Boxing's already exclusive club of unforgettable characters became a bit more so on Sunday with the death of Bert Randolph Sugar, 75, the raconteur/historian known as much for his one-liners and ever-present fedora and cigar as for the 80 books he authored.Coming a little more than seven weeks after another true original, Angelo Dundee, passed away at 90, the loss of "The Hat" is enough to sadden anyone who has been around long enough to understand that outsized personalities such as theirs are as close to irreplaceable as it ever gets in the fight game.
Sugar and Dundee collaborated on Dundee's 2007 autobiography, "My View From the Corner: A Life in Boxing," a 307-page tome that might have been stretched a thousand pages more had they included every humor-tinged war story that they no doubt regaled each other with while working on the project.
As was the case with Dundee, who had the sunniest disposition of anyone I've known, Sugar -- who died of cardiac arrest no doubt exacerbated by his ongoing bout with lung cancer -- found even his own worsening health to be an opportunity to turn the joke on himself.
"Half the people are rooting for me to recover," he cracked, "and half not."
Over the past quarter-century, I spent more than a few Happy Hours with Bert, in close proximity to wherever that weekend's big fight card was being held. This was no easy trick because I don't drink, but I'd pay for a beer and pretend to sip at it as he tossed down another vodka, theatrically waved his stogie and embellished another yarn that might even have been mostly true.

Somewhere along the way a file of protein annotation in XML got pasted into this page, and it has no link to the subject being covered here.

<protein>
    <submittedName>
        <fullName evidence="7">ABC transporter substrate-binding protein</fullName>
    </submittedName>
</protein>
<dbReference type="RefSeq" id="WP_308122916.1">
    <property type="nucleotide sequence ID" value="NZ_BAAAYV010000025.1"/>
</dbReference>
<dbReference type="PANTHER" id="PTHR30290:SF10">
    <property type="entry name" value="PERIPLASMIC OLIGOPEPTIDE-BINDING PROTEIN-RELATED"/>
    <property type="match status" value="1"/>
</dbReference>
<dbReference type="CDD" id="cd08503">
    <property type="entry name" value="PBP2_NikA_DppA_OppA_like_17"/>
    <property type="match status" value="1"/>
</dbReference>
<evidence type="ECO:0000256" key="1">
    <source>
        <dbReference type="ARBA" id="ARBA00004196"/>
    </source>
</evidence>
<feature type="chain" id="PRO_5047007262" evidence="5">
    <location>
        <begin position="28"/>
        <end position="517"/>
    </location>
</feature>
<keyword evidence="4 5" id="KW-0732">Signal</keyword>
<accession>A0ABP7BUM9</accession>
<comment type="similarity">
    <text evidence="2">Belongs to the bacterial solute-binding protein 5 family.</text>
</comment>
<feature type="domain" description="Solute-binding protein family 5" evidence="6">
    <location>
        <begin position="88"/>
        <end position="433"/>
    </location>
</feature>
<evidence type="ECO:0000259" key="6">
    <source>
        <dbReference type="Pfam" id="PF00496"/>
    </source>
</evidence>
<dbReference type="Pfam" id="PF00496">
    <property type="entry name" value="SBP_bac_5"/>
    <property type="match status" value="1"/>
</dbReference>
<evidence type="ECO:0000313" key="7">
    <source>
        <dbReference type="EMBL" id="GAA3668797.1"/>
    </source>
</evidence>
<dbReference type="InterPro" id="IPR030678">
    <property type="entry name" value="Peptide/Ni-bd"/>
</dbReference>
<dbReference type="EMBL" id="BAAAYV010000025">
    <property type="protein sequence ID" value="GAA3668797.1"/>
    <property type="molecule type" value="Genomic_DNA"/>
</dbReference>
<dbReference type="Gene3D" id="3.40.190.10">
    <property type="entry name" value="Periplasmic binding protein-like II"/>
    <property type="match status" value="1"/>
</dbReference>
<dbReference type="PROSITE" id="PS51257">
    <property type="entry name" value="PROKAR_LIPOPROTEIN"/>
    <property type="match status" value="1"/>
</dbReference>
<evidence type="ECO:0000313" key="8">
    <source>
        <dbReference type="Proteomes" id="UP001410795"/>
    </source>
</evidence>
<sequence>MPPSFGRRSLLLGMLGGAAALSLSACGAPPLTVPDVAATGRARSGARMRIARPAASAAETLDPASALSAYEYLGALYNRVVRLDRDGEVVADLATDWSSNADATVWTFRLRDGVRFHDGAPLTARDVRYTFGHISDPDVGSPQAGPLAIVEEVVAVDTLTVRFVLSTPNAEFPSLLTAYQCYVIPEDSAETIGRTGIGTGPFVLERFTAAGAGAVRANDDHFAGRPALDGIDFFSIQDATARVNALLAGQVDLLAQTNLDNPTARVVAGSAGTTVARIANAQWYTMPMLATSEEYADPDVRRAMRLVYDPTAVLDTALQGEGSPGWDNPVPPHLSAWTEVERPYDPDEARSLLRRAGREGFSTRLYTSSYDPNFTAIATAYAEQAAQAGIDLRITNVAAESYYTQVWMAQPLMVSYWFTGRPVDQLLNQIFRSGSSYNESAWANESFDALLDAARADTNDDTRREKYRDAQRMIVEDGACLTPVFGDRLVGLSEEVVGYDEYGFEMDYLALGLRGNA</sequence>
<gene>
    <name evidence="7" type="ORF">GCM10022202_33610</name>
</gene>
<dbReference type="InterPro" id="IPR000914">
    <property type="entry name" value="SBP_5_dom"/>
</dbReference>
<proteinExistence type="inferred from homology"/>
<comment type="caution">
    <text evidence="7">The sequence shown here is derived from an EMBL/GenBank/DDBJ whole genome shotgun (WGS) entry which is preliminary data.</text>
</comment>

Not that Bert needed to invent interesting stuff to talk about. At various times he worked as an advertising executive, lawyer, editor and author, but in recent years his most recognizable role was that of life-of-the-party. HBO would fly him to sites of major pay-per-view fight cards, where he would chat up not only the events that would soon unfold, but the most memorable bouts of every ring legend dating back to Jack Johnson.
In 2006, Bert and I, along with then-USA Today boxing writer Chuck Johnson, had minor roles in the film, "Rocky Balboa." We were part of a faux panel discussion at ESPN's Connecticut studios in which we speculated on who would win a virtual-reality computer matchup of Rocky and the current heavyweight champion, Mason "The Line" Dixon. Chuck and I went with Rocky; Bert, ever the contrarian, picked Dixon, punctuating his analysis with ad-libbed lines and a flourished wave of his unlit cigar.
But if I had any notion of Hollywood grandeur once the movie came out, reality set in when one of the first calls I received was from a fight fan who, seeing me seated next to the inimitable Bert on the wide screen, wanted to know what Bert Sugar was really like.
"He's one of a kind," I answered.